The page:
UPDATED: March 2017 | SOURCE: Millicom/ Hogan Lovells Legal Advisory

Provision of Real-time Lawful Interception Assistance


Article 100 of the Honduran Constitution states that every person has the right to the inviolability and secrecy of their correspondence, including telephone correspondence, except by judicial order.


Decree 243-2011 (as amended by Decree 17-2013) is the principal piece of legislation which governs the lawful interception of communications. Under article 13, an application for an interception warrant must be made by the Prosecutor’s Office (“PO“) (either by itself or in conjunction with a private attorney), the office of the Attorney General (“AG“) or another competent authority.

The PO runs criminal investigations in Honduras with the objective of representing, defending and protecting the general interests of society. Its remit includes combatting drug trafficking, kidnapping, organised crime and corruption in all its forms. The PO may make an application for an interception warrant in the course of its own investigations or at the request of a private attorney representing a private citizen (such as a victim of a crime). As article 14 requires that there must be a criminal investigation or case in progress before an application for an interception can be made, this must be filed by the private attorney prior to making such a request.

If the crime in question is a crime against the state (such as in national security matters or when the general interests of society are at risk), the AG is the competent authority to make the application for an interception warrant. Decree 243-2011 does not provide a comprehensive list of other authorities competent to apply for an interception warrant but the National Investigation and Intelligence Office (“NIIO“) may also apply for interception warrants in relation to its fields of investigation including terrorism, organised crime, espionage and matters of national security.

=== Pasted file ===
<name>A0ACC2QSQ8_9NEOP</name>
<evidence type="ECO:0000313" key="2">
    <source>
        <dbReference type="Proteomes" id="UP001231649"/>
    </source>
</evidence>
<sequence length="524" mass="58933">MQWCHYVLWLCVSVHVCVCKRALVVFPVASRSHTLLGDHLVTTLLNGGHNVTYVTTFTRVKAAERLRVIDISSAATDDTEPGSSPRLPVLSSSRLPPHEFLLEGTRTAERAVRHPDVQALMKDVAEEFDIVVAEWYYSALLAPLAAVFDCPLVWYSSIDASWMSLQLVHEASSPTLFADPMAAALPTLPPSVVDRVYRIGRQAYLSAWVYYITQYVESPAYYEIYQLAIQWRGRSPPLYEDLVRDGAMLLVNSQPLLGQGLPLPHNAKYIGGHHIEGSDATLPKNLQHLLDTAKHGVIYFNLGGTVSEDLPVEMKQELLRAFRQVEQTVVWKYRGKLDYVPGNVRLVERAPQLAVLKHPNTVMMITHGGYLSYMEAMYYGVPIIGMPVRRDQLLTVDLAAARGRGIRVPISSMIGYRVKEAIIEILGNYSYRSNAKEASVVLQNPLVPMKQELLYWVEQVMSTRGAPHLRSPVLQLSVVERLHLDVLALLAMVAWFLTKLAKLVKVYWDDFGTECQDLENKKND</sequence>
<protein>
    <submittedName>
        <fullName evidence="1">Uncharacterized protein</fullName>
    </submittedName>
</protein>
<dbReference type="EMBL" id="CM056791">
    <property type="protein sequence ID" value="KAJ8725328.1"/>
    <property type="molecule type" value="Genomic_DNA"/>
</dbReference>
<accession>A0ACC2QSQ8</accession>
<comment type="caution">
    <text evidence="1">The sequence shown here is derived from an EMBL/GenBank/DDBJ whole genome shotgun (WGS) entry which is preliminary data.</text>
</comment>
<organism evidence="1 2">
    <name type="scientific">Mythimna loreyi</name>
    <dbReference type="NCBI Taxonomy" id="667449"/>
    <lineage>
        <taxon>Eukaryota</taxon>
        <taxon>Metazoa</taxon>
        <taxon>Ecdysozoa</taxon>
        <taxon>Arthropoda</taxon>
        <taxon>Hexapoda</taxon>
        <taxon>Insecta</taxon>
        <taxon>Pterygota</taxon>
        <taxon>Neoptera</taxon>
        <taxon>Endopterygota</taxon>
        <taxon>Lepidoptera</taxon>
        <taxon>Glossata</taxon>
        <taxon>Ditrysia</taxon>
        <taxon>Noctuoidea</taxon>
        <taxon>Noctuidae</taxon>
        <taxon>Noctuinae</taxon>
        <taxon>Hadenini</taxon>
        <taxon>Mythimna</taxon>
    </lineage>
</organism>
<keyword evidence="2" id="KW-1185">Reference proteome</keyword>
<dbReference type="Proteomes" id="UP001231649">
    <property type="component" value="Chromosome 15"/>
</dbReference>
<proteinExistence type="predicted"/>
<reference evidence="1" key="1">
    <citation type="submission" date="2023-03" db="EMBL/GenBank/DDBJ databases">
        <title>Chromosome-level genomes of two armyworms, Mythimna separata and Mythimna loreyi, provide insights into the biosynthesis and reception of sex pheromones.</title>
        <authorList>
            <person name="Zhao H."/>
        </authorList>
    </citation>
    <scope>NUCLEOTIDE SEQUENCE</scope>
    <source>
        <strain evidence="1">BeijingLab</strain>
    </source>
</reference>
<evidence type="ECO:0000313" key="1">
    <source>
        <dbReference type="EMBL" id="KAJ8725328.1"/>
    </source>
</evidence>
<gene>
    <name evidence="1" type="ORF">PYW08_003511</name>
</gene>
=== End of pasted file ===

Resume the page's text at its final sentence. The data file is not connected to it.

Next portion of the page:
In any event, the application must be made to a Criminal Court and, under article 15, must contain:

(a) the names of the individuals whose communications are to be intercepted, if known;

(b) a brief description of the activities under investigation;

(c) an identification of the relevant offence(s);

(d) details of the communications services and devices to be intercepted;

(e) the duration of the proposed interception;

(f) the name of the prosecutor or agent requesting the interception; and

(g) any other relevant information.

An interception can be sought as part of the investigation of any type of crime but, in considering the application, article 16 requires that the judge make the decision by reference to the utility, necessity, suitability, proportionality and relevance of such a measure. The court must render the decision within four hours of receiving the application. The decision must set out the facts which the interception is intended to clarify, the identity of the individuals whose communications are to be intercepted (if known), the duration of the authorisation and, where appropriate, requirements for delivery of information or reports relating to the interception to the court or PO.

Under article 32, the warrant for interception can be effective for up to three months but this term can be extended up to three times for periods of up to three months each. Such an extension will only be granted if an application fulfilling the same criteria as the original application is filed within five days of the expiration of the existing authorised term.

Article 23 states that the Unit for the Interception of Communications (“UIC“), a subdivision of the NIIO established by article 33, must execute all authorised interceptions.) The UIC will then execute the interception directly without the involvement or oversight of the CSP and will attach a copy of the interception order to the corresponding judicial file.

Article 38 also contains an obligation on the part of CSPs to provide all material, technical and human facilities required to ensure that interceptions are effective, safe and confidential. CSPs must not inform their subscribers that their communications are being intercepted (article 51).